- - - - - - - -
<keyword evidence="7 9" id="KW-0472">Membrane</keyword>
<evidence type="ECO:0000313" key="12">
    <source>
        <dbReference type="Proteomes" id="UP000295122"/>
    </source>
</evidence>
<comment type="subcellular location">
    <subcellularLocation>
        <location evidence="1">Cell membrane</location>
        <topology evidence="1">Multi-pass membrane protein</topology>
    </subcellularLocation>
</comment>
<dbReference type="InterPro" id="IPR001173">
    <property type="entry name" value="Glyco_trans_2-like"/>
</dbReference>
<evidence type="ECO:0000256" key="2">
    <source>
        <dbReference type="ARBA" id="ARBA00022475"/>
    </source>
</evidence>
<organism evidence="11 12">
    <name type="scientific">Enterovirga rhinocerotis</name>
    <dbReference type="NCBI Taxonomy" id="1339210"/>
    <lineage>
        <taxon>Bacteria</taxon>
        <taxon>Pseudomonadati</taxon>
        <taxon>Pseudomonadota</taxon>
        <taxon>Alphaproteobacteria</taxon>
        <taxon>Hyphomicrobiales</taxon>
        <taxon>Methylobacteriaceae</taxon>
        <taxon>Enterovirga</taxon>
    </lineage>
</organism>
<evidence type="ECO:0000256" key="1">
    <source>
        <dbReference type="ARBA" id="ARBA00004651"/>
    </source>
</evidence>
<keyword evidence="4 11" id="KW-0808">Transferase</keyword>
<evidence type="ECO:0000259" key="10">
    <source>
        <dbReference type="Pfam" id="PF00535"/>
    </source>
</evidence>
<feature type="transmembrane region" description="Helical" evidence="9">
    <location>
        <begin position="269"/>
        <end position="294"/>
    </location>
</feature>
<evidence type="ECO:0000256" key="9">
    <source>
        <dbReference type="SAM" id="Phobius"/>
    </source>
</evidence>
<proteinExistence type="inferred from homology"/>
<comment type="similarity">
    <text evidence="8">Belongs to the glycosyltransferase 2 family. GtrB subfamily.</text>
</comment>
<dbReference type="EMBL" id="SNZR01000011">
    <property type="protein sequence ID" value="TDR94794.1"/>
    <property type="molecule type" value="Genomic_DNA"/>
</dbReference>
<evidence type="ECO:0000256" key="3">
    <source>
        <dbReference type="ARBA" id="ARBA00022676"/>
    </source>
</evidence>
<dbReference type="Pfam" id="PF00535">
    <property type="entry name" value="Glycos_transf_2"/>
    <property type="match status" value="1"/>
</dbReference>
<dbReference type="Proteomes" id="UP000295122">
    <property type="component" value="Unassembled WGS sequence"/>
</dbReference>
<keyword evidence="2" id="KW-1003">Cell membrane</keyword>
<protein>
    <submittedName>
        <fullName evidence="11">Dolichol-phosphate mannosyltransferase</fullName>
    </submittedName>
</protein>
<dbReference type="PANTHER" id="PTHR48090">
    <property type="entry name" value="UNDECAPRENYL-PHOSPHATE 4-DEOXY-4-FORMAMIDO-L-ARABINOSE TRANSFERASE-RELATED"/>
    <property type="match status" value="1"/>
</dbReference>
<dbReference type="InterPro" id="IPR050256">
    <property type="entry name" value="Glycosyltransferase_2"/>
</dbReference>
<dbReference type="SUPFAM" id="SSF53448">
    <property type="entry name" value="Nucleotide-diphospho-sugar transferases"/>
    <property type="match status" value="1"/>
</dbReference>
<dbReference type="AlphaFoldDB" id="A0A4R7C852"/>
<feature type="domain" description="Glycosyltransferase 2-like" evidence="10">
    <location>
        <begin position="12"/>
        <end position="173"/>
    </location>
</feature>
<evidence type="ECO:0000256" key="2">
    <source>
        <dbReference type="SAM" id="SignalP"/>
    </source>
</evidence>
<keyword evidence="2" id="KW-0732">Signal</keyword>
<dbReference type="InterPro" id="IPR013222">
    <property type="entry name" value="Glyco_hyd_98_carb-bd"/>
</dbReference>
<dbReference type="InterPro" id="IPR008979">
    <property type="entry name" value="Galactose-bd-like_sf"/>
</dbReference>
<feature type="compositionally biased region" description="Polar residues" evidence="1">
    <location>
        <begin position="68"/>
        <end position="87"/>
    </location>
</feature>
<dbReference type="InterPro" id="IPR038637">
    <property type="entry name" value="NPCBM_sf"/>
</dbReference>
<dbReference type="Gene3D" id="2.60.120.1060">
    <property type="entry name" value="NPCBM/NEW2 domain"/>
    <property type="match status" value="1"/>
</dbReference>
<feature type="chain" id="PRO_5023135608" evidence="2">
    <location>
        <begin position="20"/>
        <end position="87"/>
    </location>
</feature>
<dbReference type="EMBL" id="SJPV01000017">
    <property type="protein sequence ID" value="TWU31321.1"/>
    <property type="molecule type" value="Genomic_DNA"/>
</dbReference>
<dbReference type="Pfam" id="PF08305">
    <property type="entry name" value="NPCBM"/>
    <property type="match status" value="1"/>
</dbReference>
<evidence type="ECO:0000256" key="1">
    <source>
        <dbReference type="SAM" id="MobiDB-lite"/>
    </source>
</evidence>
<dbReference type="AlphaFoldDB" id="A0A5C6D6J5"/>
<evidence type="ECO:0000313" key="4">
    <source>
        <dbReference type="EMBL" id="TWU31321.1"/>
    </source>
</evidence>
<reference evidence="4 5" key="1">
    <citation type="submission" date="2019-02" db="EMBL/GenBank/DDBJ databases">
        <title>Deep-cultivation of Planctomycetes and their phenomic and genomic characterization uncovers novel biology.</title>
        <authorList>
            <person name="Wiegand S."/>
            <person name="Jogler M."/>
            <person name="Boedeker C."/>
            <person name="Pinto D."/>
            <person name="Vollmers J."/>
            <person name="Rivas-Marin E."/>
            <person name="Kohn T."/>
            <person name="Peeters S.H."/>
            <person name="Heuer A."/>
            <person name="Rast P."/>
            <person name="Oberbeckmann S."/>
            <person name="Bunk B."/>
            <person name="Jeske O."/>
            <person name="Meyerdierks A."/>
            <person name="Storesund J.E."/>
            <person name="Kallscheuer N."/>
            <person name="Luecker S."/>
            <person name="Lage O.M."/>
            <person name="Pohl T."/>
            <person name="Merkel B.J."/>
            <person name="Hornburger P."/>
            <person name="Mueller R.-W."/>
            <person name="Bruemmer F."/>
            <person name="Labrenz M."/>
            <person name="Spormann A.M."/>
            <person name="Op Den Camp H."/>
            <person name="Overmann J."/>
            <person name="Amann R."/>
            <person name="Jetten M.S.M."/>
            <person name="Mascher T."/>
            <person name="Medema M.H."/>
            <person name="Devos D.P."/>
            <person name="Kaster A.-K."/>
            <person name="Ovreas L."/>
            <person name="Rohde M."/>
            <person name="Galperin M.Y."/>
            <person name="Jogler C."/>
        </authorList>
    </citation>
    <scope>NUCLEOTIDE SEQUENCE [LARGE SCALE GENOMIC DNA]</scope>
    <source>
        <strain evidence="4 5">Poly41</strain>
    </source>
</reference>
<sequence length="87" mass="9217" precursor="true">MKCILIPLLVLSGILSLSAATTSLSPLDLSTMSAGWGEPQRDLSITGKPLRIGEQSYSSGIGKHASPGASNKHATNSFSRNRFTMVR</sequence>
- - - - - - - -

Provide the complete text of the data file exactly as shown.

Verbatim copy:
<keyword evidence="7 9" id="KW-0472">Membrane</keyword>
<evidence type="ECO:0000313" key="12">
    <source>
        <dbReference type="Proteomes" id="UP000295122"/>
    </source>
</evidence>
<comment type="subcellular location">
    <subcellularLocation>
        <location evidence="1">Cell membrane</location>
        <topology evidence="1">Multi-pass membrane protein</topology>
    </subcellularLocation>
</comment>
<dbReference type="InterPro" id="IPR001173">
    <property type="entry name" value="Glyco_trans_2-like"/>
</dbReference>
<evidence type="ECO:0000256" key="2">
    <source>
        <dbReference type="ARBA" id="ARBA00022475"/>
    </source>
</evidence>
<organism evidence="11 12">
    <name type="scientific">Enterovirga rhinocerotis</name>
    <dbReference type="NCBI Taxonomy" id="1339210"/>
    <lineage>
        <taxon>Bacteria</taxon>
        <taxon>Pseudomonadati</taxon>
        <taxon>Pseudomonadota</taxon>
        <taxon>Alphaproteobacteria</taxon>
        <taxon>Hyphomicrobiales</taxon>
        <taxon>Methylobacteriaceae</taxon>
        <taxon>Enterovirga</taxon>
    </lineage>
</organism>
<evidence type="ECO:0000256" key="1">
    <source>
        <dbReference type="ARBA" id="ARBA00004651"/>
    </source>
</evidence>
<keyword evidence="4 11" id="KW-0808">Transferase</keyword>
<evidence type="ECO:0000259" key="10">
    <source>
        <dbReference type="Pfam" id="PF00535"/>
    </source>
</evidence>
<feature type="transmembrane region" description="Helical" evidence="9">
    <location>
        <begin position="269"/>
        <end position="294"/>
    </location>
</feature>
<evidence type="ECO:0000256" key="9">
    <source>
        <dbReference type="SAM" id="Phobius"/>
    </source>
</evidence>
<proteinExistence type="inferred from homology"/>
<comment type="similarity">
    <text evidence="8">Belongs to the glycosyltransferase 2 family. GtrB subfamily.</text>
</comment>
<dbReference type="EMBL" id="SNZR01000011">
    <property type="protein sequence ID" value="TDR94794.1"/>
    <property type="molecule type" value="Genomic_DNA"/>
</dbReference>
<evidence type="ECO:0000256" key="3">
    <source>
        <dbReference type="ARBA" id="ARBA00022676"/>
    </source>
</evidence>
<dbReference type="Pfam" id="PF00535">
    <property type="entry name" value="Glycos_transf_2"/>
    <property type="match status" value="1"/>
</dbReference>
<dbReference type="Proteomes" id="UP000295122">
    <property type="component" value="Unassembled WGS sequence"/>
</dbReference>
<keyword evidence="2" id="KW-1003">Cell membrane</keyword>
<protein>
    <submittedName>
        <fullName evidence="11">Dolichol-phosphate mannosyltransferase</fullName>
    </submittedName>
</protein>
<dbReference type="PANTHER" id="PTHR48090">
    <property type="entry name" value="UNDECAPRENYL-PHOSPHATE 4-DEOXY-4-FORMAMIDO-L-ARABINOSE TRANSFERASE-RELATED"/>
    <property type="match status" value="1"/>
</dbReference>
<dbReference type="InterPro" id="IPR050256">
    <property type="entry name" value="Glycosyltransferase_2"/>
</dbReference>
<dbReference type="SUPFAM" id="SSF53448">
    <property type="entry name" value="Nucleotide-diphospho-sugar transferases"/>
    <property type="match status" value="1"/>
</dbReference>
<dbReference type="AlphaFoldDB" id="A0A4R7C852"/>
<feature type="domain" description="Glycosyltransferase 2-like" evidence="10">
    <location>
        <begin position="12"/>
        <end position="173"/>
    </location>
</feature>
<evidence type="ECO:0000256" key="2">
    <source>
        <dbReference type="SAM" id="SignalP"/>
    </source>
</evidence>
<keyword evidence="2" id="KW-0732">Signal</keyword>
<dbReference type="InterPro" id="IPR013222">
    <property type="entry name" value="Glyco_hyd_98_carb-bd"/>
</dbReference>
<dbReference type="InterPro" id="IPR008979">
    <property type="entry name" value="Galactose-bd-like_sf"/>
</dbReference>
<feature type="compositionally biased region" description="Polar residues" evidence="1">
    <location>
        <begin position="68"/>
        <end position="87"/>
    </location>
</feature>
<dbReference type="InterPro" id="IPR038637">
    <property type="entry name" value="NPCBM_sf"/>
</dbReference>
<dbReference type="Gene3D" id="2.60.120.1060">
    <property type="entry name" value="NPCBM/NEW2 domain"/>
    <property type="match status" value="1"/>
</dbReference>
<feature type="chain" id="PRO_5023135608" evidence="2">
    <location>
        <begin position="20"/>
        <end position="87"/>
    </location>
</feature>
<dbReference type="EMBL" id="SJPV01000017">
    <property type="protein sequence ID" value="TWU31321.1"/>
    <property type="molecule type" value="Genomic_DNA"/>
</dbReference>
<dbReference type="Pfam" id="PF08305">
    <property type="entry name" value="NPCBM"/>
    <property type="match status" value="1"/>
</dbReference>
<evidence type="ECO:0000256" key="1">
    <source>
        <dbReference type="SAM" id="MobiDB-lite"/>
    </source>
</evidence>
<dbReference type="AlphaFoldDB" id="A0A5C6D6J5"/>
<evidence type="ECO:0000313" key="4">
    <source>
        <dbReference type="EMBL" id="TWU31321.1"/>
    </source>
</evidence>
<reference evidence="4 5" key="1">
    <citation type="submission" date="2019-02" db="EMBL/GenBank/DDBJ databases">
        <title>Deep-cultivation of Planctomycetes and their phenomic and genomic characterization uncovers novel biology.</title>
        <authorList>
            <person name="Wiegand S."/>
            <person name="Jogler M."/>
            <person name="Boedeker C."/>
            <person name="Pinto D."/>
            <person name="Vollmers J."/>
            <person name="Rivas-Marin E."/>
            <person name="Kohn T."/>
            <person name="Peeters S.H."/>
            <person name="Heuer A."/>
            <person name="Rast P."/>
            <person name="Oberbeckmann S."/>
            <person name="Bunk B."/>
            <person name="Jeske O."/>
            <person name="Meyerdierks A."/>
            <person name="Storesund J.E."/>
            <person name="Kallscheuer N."/>
            <person name="Luecker S."/>
            <person name="Lage O.M."/>
            <person name="Pohl T."/>
            <person name="Merkel B.J."/>
            <person name="Hornburger P."/>
            <person name="Mueller R.-W."/>
            <person name="Bruemmer F."/>
            <person name="Labrenz M."/>
            <person name="Spormann A.M."/>
            <person name="Op Den Camp H."/>
            <person name="Overmann J."/>
            <person name="Amann R."/>
            <person name="Jetten M.S.M."/>
            <person name="Mascher T."/>
            <person name="Medema M.H."/>
            <person name="Devos D.P."/>
            <person name="Kaster A.-K."/>
            <person name="Ovreas L."/>
            <person name="Rohde M."/>
            <person name="Galperin M.Y."/>
            <person name="Jogler C."/>
        </authorList>
    </citation>
    <scope>NUCLEOTIDE SEQUENCE [LARGE SCALE GENOMIC DNA]</scope>
    <source>
        <strain evidence="4 5">Poly41</strain>
    </source>
</reference>
<sequence length="87" mass="9217" precursor="true">MKCILIPLLVLSGILSLSAATTSLSPLDLSTMSAGWGEPQRDLSITGKPLRIGEQSYSSGIGKHASPGASNKHATNSFSRNRFTMVR</sequence>